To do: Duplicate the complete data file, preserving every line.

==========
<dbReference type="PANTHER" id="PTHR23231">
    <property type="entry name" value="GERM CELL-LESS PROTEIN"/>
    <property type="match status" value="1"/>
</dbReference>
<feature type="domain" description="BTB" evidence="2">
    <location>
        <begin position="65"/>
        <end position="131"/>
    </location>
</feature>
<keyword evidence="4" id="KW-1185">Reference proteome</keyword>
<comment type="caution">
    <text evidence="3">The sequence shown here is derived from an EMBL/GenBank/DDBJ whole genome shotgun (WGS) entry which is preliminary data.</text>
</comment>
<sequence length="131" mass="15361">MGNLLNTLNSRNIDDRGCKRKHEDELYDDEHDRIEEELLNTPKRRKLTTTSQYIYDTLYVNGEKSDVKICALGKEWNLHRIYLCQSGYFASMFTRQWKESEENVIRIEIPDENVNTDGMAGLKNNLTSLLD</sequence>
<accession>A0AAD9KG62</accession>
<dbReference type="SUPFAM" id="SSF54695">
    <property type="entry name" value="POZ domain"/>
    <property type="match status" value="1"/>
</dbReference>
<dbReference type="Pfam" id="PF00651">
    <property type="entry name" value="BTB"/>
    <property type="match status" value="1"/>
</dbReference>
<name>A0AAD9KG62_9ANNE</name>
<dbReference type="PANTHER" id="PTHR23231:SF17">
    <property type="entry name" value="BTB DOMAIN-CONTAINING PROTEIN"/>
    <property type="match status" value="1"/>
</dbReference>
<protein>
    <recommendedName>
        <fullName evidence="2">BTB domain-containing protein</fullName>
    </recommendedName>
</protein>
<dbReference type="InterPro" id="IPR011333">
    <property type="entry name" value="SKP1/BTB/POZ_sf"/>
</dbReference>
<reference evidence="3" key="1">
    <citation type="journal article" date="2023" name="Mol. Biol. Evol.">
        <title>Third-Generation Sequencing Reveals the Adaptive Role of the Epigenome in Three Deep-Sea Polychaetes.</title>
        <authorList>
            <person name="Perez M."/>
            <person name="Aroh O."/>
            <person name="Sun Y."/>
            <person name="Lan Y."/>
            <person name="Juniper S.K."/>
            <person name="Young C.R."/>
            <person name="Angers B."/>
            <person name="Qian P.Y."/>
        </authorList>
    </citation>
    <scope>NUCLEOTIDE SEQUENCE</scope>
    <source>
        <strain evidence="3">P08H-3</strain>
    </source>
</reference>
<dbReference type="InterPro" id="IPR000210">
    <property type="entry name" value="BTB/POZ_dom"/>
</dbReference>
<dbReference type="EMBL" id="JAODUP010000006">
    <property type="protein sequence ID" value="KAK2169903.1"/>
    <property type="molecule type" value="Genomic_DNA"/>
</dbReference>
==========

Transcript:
<dbReference type="PANTHER" id="PTHR23231">
    <property type="entry name" value="GERM CELL-LESS PROTEIN"/>
    <property type="match status" value="1"/>
</dbReference>
<feature type="domain" description="BTB" evidence="2">
    <location>
        <begin position="65"/>
        <end position="131"/>
    </location>
</feature>
<keyword evidence="4" id="KW-1185">Reference proteome</keyword>
<comment type="caution">
    <text evidence="3">The sequence shown here is derived from an EMBL/GenBank/DDBJ whole genome shotgun (WGS) entry which is preliminary data.</text>
</comment>
<sequence length="131" mass="15361">MGNLLNTLNSRNIDDRGCKRKHEDELYDDEHDRIEEELLNTPKRRKLTTTSQYIYDTLYVNGEKSDVKICALGKEWNLHRIYLCQSGYFASMFTRQWKESEENVIRIEIPDENVNTDGMAGLKNNLTSLLD</sequence>
<accession>A0AAD9KG62</accession>
<dbReference type="SUPFAM" id="SSF54695">
    <property type="entry name" value="POZ domain"/>
    <property type="match status" value="1"/>
</dbReference>
<dbReference type="Pfam" id="PF00651">
    <property type="entry name" value="BTB"/>
    <property type="match status" value="1"/>
</dbReference>
<name>A0AAD9KG62_9ANNE</name>
<dbReference type="PANTHER" id="PTHR23231:SF17">
    <property type="entry name" value="BTB DOMAIN-CONTAINING PROTEIN"/>
    <property type="match status" value="1"/>
</dbReference>
<protein>
    <recommendedName>
        <fullName evidence="2">BTB domain-containing protein</fullName>
    </recommendedName>
</protein>
<dbReference type="InterPro" id="IPR011333">
    <property type="entry name" value="SKP1/BTB/POZ_sf"/>
</dbReference>
<reference evidence="3" key="1">
    <citation type="journal article" date="2023" name="Mol. Biol. Evol.">
        <title>Third-Generation Sequencing Reveals the Adaptive Role of the Epigenome in Three Deep-Sea Polychaetes.</title>
        <authorList>
            <person name="Perez M."/>
            <person name="Aroh O."/>
            <person name="Sun Y."/>
            <person name="Lan Y."/>
            <person name="Juniper S.K."/>
            <person name="Young C.R."/>
            <person name="Angers B."/>
            <person name="Qian P.Y."/>
        </authorList>
    </citation>
    <scope>NUCLEOTIDE SEQUENCE</scope>
    <source>
        <strain evidence="3">P08H-3</strain>
    </source>
</reference>
<dbReference type="InterPro" id="IPR000210">
    <property type="entry name" value="BTB/POZ_dom"/>
</dbReference>
<dbReference type="EMBL" id="JAODUP010000006">
    <property type="protein sequence ID" value="KAK2169903.1"/>
    <property type="molecule type" value="Genomic_DNA"/>
</dbReference>